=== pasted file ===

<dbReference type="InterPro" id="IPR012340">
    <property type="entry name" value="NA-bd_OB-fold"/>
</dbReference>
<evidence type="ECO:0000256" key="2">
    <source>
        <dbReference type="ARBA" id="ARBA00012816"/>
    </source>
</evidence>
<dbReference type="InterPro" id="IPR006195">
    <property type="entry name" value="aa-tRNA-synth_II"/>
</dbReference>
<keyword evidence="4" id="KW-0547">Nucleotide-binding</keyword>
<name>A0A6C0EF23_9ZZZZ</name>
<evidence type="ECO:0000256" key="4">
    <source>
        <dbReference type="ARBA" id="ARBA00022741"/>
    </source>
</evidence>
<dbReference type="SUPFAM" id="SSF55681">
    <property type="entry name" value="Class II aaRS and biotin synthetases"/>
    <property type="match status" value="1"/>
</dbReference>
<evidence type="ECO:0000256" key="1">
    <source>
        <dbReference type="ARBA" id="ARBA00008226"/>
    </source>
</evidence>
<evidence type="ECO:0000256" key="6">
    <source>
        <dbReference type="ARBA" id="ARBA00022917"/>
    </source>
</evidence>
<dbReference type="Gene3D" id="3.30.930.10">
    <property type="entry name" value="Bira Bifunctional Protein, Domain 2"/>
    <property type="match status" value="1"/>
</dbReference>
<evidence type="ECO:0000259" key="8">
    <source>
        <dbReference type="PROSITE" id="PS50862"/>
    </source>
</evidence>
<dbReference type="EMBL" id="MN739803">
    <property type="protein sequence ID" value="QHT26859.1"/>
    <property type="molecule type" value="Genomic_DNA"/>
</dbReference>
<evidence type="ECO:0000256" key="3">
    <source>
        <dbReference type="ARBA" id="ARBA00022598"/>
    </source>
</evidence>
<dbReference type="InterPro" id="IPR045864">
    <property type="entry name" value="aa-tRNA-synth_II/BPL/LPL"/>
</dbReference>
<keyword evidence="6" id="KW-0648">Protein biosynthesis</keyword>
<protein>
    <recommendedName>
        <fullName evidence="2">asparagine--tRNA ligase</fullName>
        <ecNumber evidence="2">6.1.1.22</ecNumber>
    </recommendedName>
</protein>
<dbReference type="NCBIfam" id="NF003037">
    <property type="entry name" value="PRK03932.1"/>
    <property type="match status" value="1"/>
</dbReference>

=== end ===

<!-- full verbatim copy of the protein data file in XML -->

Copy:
<dbReference type="InterPro" id="IPR012340">
    <property type="entry name" value="NA-bd_OB-fold"/>
</dbReference>
<evidence type="ECO:0000256" key="2">
    <source>
        <dbReference type="ARBA" id="ARBA00012816"/>
    </source>
</evidence>
<dbReference type="InterPro" id="IPR006195">
    <property type="entry name" value="aa-tRNA-synth_II"/>
</dbReference>
<keyword evidence="4" id="KW-0547">Nucleotide-binding</keyword>
<name>A0A6C0EF23_9ZZZZ</name>
<evidence type="ECO:0000256" key="4">
    <source>
        <dbReference type="ARBA" id="ARBA00022741"/>
    </source>
</evidence>
<dbReference type="SUPFAM" id="SSF55681">
    <property type="entry name" value="Class II aaRS and biotin synthetases"/>
    <property type="match status" value="1"/>
</dbReference>
<evidence type="ECO:0000256" key="1">
    <source>
        <dbReference type="ARBA" id="ARBA00008226"/>
    </source>
</evidence>
<evidence type="ECO:0000256" key="6">
    <source>
        <dbReference type="ARBA" id="ARBA00022917"/>
    </source>
</evidence>
<dbReference type="Gene3D" id="3.30.930.10">
    <property type="entry name" value="Bira Bifunctional Protein, Domain 2"/>
    <property type="match status" value="1"/>
</dbReference>
<evidence type="ECO:0000259" key="8">
    <source>
        <dbReference type="PROSITE" id="PS50862"/>
    </source>
</evidence>
<dbReference type="EMBL" id="MN739803">
    <property type="protein sequence ID" value="QHT26859.1"/>
    <property type="molecule type" value="Genomic_DNA"/>
</dbReference>
<evidence type="ECO:0000256" key="3">
    <source>
        <dbReference type="ARBA" id="ARBA00022598"/>
    </source>
</evidence>
<dbReference type="InterPro" id="IPR045864">
    <property type="entry name" value="aa-tRNA-synth_II/BPL/LPL"/>
</dbReference>
<keyword evidence="6" id="KW-0648">Protein biosynthesis</keyword>
<protein>
    <recommendedName>
        <fullName evidence="2">asparagine--tRNA ligase</fullName>
        <ecNumber evidence="2">6.1.1.22</ecNumber>
    </recommendedName>
</protein>
<dbReference type="NCBIfam" id="NF003037">
    <property type="entry name" value="PRK03932.1"/>
    <property type="match status" value="1"/>
</dbReference>